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On the Renouning of Nouns

Saturday, October 5, 2013

Bureaucrats, middle managers, politicians—anyone whose livelihood depends as much upon the regular application of obfuscation as a farmer’s spreading of manure—are major contributors to our store of useless words. One of the favored techniques for their creation is that of compounding perfectly acceptable nouns, folding and redoubling them until their meaning is lost, while leaving the impression that something significant has been said.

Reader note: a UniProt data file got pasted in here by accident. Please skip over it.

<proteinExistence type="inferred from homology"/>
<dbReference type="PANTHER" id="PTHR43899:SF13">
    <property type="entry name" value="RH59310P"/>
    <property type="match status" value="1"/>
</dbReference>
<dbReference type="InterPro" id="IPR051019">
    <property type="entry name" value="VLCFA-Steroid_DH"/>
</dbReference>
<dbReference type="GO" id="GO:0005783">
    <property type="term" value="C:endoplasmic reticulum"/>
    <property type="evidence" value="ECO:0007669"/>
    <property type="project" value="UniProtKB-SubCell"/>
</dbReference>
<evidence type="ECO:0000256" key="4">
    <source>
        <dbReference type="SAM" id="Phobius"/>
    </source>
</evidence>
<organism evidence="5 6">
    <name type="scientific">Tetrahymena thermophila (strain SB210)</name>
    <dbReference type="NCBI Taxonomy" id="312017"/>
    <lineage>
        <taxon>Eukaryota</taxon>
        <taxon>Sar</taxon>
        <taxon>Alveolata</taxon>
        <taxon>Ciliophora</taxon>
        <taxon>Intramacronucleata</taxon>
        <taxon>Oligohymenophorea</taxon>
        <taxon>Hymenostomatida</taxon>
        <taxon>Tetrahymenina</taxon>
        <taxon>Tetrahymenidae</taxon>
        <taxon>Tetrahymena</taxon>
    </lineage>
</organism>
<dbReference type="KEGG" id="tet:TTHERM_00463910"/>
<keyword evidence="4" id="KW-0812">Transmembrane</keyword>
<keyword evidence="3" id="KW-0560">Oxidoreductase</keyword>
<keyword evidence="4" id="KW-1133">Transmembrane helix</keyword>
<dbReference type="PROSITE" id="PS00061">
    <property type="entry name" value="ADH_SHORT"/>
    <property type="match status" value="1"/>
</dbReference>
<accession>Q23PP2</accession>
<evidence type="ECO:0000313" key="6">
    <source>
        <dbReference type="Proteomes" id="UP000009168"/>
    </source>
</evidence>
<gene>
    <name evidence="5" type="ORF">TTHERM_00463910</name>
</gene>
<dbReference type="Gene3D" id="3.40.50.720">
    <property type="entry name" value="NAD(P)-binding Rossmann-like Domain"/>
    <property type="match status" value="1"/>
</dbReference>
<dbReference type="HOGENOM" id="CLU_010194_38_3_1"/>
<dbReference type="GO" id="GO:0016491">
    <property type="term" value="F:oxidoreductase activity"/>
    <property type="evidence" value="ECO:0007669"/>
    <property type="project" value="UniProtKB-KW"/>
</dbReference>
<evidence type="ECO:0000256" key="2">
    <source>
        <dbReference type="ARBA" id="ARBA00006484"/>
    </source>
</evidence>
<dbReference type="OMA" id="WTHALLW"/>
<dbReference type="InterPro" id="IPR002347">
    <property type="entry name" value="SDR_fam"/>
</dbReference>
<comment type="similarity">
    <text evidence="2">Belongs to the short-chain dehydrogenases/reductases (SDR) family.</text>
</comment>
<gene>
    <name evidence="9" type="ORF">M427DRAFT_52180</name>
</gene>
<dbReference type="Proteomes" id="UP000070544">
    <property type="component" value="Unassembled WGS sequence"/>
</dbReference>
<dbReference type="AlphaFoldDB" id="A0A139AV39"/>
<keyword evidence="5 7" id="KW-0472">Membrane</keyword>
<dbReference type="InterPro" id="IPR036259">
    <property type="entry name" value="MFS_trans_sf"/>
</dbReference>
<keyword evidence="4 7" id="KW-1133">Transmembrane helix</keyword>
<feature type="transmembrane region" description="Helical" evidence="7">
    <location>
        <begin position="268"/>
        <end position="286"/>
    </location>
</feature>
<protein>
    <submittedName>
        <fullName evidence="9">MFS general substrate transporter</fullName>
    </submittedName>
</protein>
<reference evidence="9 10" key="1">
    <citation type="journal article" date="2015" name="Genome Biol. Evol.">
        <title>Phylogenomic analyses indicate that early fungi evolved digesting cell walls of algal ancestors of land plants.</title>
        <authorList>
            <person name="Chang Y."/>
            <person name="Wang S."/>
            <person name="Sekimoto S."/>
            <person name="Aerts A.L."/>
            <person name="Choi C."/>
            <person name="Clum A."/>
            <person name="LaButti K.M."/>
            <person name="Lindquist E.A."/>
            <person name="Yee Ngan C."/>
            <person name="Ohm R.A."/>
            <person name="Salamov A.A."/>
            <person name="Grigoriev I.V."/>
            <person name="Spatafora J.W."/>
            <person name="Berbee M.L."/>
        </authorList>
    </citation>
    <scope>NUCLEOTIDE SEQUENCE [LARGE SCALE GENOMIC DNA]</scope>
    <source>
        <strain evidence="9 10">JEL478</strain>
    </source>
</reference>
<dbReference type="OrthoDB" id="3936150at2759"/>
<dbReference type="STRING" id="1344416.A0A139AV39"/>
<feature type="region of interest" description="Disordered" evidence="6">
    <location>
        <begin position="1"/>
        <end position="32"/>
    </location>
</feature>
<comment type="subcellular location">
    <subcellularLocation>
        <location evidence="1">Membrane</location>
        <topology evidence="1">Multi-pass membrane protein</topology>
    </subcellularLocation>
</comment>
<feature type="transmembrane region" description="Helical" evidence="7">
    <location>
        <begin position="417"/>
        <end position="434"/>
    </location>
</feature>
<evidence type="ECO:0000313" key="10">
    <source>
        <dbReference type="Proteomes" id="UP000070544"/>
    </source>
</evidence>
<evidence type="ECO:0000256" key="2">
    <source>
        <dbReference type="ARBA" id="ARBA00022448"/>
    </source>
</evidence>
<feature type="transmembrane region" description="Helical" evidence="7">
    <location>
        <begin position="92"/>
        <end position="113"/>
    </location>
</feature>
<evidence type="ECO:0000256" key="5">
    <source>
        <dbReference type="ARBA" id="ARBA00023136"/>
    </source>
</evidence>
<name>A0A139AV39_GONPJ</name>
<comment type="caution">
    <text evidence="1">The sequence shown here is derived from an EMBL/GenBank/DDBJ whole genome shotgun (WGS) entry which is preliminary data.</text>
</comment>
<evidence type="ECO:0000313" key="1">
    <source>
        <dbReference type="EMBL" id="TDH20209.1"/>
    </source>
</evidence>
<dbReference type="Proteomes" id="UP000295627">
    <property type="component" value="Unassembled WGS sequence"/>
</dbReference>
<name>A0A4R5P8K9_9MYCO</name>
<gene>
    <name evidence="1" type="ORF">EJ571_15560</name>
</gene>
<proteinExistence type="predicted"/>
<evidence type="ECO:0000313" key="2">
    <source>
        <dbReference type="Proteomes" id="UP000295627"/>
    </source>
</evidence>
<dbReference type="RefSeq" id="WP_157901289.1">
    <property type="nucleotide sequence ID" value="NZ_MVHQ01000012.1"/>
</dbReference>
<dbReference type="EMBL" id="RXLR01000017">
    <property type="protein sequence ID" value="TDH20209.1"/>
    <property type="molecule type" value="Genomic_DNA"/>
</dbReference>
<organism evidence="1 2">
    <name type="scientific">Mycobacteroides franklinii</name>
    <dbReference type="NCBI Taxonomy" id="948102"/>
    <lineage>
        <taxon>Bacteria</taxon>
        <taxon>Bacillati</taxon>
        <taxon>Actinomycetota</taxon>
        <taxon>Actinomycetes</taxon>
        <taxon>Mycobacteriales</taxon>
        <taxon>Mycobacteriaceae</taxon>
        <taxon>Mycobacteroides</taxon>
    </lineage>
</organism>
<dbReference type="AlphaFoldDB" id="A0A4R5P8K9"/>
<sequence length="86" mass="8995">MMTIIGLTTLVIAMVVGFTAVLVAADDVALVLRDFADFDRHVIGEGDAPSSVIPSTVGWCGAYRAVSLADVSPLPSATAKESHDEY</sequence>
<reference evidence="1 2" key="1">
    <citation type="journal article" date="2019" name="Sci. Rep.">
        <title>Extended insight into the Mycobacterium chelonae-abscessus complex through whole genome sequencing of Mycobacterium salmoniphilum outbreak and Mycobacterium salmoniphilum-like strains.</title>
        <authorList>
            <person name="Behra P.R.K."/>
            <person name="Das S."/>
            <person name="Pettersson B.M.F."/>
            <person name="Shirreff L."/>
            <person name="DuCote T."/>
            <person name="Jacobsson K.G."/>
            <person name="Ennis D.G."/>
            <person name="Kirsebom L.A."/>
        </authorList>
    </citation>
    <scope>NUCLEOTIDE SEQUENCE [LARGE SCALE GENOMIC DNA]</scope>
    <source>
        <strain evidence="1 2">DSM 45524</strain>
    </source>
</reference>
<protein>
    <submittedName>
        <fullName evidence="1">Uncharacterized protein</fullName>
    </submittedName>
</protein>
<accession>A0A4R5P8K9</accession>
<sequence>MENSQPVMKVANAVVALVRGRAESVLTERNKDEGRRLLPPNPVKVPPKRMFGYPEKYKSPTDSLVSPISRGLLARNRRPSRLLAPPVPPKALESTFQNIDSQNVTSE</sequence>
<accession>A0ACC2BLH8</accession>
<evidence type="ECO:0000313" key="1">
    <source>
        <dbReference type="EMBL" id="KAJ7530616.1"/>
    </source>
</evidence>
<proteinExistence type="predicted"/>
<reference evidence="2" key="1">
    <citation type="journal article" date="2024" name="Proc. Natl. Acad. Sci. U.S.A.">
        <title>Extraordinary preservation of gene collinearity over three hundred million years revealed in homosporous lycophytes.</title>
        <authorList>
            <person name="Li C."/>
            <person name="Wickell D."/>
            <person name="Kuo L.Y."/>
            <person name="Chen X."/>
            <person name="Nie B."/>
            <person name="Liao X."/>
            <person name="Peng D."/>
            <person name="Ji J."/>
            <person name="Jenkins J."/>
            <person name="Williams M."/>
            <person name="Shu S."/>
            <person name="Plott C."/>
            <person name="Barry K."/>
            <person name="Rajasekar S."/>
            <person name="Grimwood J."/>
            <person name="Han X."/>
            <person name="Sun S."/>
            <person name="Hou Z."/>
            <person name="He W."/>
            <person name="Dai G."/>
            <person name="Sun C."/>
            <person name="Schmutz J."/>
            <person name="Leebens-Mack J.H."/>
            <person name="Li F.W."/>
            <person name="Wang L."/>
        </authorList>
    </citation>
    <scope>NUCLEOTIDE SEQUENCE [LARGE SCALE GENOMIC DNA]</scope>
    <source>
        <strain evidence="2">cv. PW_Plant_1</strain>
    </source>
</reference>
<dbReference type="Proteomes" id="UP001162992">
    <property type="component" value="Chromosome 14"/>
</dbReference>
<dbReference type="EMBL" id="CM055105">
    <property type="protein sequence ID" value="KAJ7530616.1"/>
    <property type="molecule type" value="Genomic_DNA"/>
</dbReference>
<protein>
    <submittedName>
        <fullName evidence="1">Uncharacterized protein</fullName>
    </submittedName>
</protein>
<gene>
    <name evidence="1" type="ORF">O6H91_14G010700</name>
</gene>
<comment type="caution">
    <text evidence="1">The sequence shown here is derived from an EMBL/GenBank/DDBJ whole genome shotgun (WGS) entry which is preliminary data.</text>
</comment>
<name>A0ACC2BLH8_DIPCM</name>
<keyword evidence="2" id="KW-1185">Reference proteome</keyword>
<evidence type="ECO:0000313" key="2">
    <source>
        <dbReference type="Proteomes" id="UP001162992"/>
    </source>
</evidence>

This serves two important purposes: it forestalls the discovery of the inconvenient fact that one does not actually have anything to contribute, and it increases the listener’s (or reader’s) level of insecurity. There’s always the possibility (unreasonable as it may be) that the renounifier might know the meaning of their portentous, yet inscrutable, words—words that defy one’s best efforts to locate in any dictionary.

A correspondent recently wrote, “I attended a meeting at a publishing house recently and the agenda actually mentioned functionalitization.” Apparently, grammarazation monitors had been disinvitationalized from these agendafications. The impliedified level of excellentitude, however, was palpable.

In rereading the former paragraph, we experienced quantifiable remorse when we realized that we might have had lucrative careers as jargonists or bureaucratinizers.


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